Ben

04-11-2010, 05:26 PM   #20
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QuoteOriginally posted by Ben_Edict Quote
The 0.965 eyepieces need not be cheap. I have a couple of Pentax Orthos in that size (not antique, ones) and most of my Zeiss Orthos are also that size. It is just yesteryears standard.

Ben
That is true, but today .965 is pretty much the domain of the "575x" department store scope.

Speaking of scopes, my "grab and go" should show up tomorrow: Sky-Watcher 80mm f/11 on an AZ4 mount. Just want something I can throw outside for quick looks when I don't want to set up the 8" dob.
04-11-2010, 07:49 PM   #21
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Please stop with these images. I am developing TBA.

First word: Telescope.
04-12-2010, 03:01 AM   #22
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QuoteOriginally posted by rparmar Quote
Please stop with these images. I am developing TBA.

First word: Telescope.
Once TBA starts, it can even worse, than LBA, at least for your pocket… I have currently 5 scopes, starting with the bigger 10 inch Cassegrainian and going down to the small Pentax 75 SDHF apo, which is just such a neat piece of optical and mechanical engineering. I would like a really big photographic telescops, though...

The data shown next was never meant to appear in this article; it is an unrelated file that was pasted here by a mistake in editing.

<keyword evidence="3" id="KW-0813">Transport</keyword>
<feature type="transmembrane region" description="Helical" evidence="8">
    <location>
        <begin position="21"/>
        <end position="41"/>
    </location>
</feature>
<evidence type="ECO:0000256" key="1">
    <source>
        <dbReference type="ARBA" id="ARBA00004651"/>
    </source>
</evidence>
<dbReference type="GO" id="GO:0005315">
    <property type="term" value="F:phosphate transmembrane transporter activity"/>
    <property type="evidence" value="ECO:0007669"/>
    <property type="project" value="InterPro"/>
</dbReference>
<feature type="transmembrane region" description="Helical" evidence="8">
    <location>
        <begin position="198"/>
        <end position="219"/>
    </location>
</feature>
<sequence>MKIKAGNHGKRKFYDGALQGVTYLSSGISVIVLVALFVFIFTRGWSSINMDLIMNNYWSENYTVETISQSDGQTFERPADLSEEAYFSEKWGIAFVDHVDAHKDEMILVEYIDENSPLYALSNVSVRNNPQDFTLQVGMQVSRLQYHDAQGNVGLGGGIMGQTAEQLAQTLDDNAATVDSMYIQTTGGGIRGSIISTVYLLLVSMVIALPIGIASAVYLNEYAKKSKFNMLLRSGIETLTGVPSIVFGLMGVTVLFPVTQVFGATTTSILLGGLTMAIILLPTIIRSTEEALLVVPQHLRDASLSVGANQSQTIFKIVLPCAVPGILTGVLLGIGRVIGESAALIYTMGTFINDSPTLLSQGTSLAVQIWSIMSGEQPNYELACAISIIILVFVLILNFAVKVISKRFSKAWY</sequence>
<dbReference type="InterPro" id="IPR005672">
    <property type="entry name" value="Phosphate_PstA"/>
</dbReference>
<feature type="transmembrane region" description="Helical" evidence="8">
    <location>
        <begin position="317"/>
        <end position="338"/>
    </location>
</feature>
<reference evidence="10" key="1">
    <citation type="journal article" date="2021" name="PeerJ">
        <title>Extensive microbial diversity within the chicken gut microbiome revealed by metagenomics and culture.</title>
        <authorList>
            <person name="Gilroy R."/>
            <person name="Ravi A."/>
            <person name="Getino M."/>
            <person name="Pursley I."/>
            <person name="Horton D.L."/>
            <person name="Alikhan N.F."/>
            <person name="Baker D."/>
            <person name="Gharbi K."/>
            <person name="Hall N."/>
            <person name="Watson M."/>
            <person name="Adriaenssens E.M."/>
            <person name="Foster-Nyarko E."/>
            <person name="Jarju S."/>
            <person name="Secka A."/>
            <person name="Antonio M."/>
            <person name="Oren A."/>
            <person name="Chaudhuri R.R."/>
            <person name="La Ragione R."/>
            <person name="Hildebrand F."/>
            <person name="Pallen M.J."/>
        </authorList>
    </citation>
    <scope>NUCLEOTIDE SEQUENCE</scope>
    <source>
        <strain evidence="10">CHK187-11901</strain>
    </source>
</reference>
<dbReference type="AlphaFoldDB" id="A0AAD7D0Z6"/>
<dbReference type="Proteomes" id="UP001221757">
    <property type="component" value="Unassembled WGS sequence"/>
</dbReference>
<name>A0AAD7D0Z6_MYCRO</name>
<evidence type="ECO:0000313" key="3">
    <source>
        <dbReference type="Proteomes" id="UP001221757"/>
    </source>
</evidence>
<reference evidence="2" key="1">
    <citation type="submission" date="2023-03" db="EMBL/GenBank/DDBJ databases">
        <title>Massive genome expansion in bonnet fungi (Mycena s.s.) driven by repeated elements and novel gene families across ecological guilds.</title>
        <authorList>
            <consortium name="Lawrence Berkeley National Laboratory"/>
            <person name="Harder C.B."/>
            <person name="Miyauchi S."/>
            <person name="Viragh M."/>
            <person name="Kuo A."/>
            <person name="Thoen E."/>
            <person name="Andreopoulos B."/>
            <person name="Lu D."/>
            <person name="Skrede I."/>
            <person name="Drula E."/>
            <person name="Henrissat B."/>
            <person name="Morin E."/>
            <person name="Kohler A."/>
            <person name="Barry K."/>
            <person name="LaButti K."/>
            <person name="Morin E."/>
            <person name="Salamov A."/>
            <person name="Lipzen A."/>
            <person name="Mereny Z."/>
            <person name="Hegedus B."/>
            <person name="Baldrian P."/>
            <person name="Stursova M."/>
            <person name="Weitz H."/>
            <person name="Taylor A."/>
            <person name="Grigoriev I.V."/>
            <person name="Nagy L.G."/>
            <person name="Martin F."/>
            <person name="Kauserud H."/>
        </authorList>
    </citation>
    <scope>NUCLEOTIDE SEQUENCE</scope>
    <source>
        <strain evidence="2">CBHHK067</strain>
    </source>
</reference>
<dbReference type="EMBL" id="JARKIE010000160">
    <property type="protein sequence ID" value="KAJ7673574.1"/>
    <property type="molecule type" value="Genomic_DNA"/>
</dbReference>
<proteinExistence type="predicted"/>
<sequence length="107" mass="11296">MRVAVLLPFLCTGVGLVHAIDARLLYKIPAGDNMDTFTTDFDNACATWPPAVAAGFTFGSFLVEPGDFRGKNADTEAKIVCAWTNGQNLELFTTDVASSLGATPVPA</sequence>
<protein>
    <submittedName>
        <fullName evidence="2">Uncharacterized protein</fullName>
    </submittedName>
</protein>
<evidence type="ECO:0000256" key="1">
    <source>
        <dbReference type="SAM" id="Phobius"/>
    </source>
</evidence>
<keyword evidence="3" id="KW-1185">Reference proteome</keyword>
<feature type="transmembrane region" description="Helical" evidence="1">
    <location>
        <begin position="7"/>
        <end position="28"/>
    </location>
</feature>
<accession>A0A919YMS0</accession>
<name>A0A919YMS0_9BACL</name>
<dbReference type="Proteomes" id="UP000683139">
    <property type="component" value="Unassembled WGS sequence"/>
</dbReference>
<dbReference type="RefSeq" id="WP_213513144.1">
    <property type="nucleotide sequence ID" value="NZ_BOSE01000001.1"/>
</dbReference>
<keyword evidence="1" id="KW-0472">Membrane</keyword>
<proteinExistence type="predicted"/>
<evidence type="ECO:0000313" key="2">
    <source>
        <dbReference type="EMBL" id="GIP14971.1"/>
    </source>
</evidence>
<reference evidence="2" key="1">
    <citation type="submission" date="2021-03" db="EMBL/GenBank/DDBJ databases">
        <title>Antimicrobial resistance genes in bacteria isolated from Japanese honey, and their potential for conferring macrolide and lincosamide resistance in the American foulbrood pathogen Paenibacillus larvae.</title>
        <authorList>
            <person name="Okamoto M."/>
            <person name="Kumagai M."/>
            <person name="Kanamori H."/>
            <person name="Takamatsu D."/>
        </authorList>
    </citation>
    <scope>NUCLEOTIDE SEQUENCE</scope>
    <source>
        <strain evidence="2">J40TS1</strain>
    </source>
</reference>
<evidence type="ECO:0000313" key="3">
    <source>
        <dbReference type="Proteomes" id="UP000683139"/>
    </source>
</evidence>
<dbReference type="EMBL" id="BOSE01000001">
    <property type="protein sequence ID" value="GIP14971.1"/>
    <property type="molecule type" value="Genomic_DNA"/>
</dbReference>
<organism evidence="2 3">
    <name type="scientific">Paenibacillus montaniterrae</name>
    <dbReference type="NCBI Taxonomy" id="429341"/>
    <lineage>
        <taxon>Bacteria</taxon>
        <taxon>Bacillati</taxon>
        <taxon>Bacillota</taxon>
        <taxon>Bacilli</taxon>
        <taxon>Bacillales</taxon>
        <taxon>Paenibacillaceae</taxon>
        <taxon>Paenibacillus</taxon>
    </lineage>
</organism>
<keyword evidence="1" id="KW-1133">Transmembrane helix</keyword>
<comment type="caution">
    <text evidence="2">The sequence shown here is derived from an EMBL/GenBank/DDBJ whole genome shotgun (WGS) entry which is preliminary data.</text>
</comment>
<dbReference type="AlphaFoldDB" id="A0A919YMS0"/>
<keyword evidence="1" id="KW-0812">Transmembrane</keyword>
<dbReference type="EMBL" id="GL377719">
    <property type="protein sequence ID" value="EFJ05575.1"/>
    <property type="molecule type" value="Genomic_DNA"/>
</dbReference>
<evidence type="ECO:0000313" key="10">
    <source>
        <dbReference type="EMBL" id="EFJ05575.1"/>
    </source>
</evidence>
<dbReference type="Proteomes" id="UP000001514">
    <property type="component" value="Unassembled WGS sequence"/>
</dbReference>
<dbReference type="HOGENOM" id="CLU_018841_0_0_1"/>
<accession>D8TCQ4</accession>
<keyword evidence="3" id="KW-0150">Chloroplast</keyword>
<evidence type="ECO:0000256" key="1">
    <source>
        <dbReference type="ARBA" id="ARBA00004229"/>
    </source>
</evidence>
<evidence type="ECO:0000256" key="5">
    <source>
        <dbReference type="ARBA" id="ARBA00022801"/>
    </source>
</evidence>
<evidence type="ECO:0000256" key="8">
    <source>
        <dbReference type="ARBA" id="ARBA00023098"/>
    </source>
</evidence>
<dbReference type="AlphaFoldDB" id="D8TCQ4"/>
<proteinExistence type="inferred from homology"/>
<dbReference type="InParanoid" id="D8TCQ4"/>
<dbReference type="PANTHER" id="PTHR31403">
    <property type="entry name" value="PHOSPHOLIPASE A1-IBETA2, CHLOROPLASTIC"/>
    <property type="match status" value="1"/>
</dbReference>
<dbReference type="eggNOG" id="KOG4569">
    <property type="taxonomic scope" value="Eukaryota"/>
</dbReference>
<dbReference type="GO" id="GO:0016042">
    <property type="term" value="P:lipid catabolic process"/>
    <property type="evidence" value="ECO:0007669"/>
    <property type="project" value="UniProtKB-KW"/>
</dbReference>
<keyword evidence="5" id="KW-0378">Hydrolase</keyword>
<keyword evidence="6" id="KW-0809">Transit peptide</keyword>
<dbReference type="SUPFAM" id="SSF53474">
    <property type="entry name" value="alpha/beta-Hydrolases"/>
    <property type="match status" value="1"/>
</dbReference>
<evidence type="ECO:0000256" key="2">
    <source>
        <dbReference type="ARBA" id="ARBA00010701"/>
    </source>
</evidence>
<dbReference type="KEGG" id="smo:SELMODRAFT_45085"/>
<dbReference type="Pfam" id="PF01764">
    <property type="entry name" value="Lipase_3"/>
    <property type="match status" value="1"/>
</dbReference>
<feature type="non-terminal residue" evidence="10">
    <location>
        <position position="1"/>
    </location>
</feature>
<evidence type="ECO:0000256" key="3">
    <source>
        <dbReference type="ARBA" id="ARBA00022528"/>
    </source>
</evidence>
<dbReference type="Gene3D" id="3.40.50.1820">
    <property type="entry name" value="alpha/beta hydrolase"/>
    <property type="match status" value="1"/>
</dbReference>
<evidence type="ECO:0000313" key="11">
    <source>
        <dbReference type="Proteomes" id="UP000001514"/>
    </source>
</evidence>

Ben
04-12-2010, 06:25 AM   #23
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Yes, you get that first scope and five minutes later "aperture fever" sets in, and before you know it you're changing cars because that 30" Obsession won't fit in your sedan....

04-12-2010, 06:43 AM   #24
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My biggest question is: Some of the stars look like proper pin-pricks, while others look like spheres of light surrounded by a halo. What causes this? Is this because they're over exposed (blown out)?

This is generally caused by an affect called coma. It is often present in short focal length telescopes and camera lenses. Some manufacturers make coma correctors while others offer real expensive lenses that correct it internally.

William
04-12-2010, 07:23 AM   #25
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QuoteOriginally posted by WillCarney Quote
My biggest question is: Some of the stars look like proper pin-pricks, while others look like spheres of light surrounded by a halo. What causes this? Is this because they're over exposed (blown out)?

This is generally caused by an affect called coma. It is often present in short focal length telescopes and camera lenses. Some manufacturers make coma correctors while others offer real expensive lenses that correct it internally.

William
In this case the halo is simply the residual colour of the simple lens used - namely the typical blue halo of an achromatic lens. Coma would be rare with a 135/2.8, I think. Also the slight elongation of the stars is due to the Earth's rotation. For real pinpoint stars you cannot go over app. 15s expsoure time with a 35mm lens and not over 2.5s with that 135mm lens.

Ben
04-14-2010, 05:46 PM   #26
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wow...much better than i could ever capture...keep it up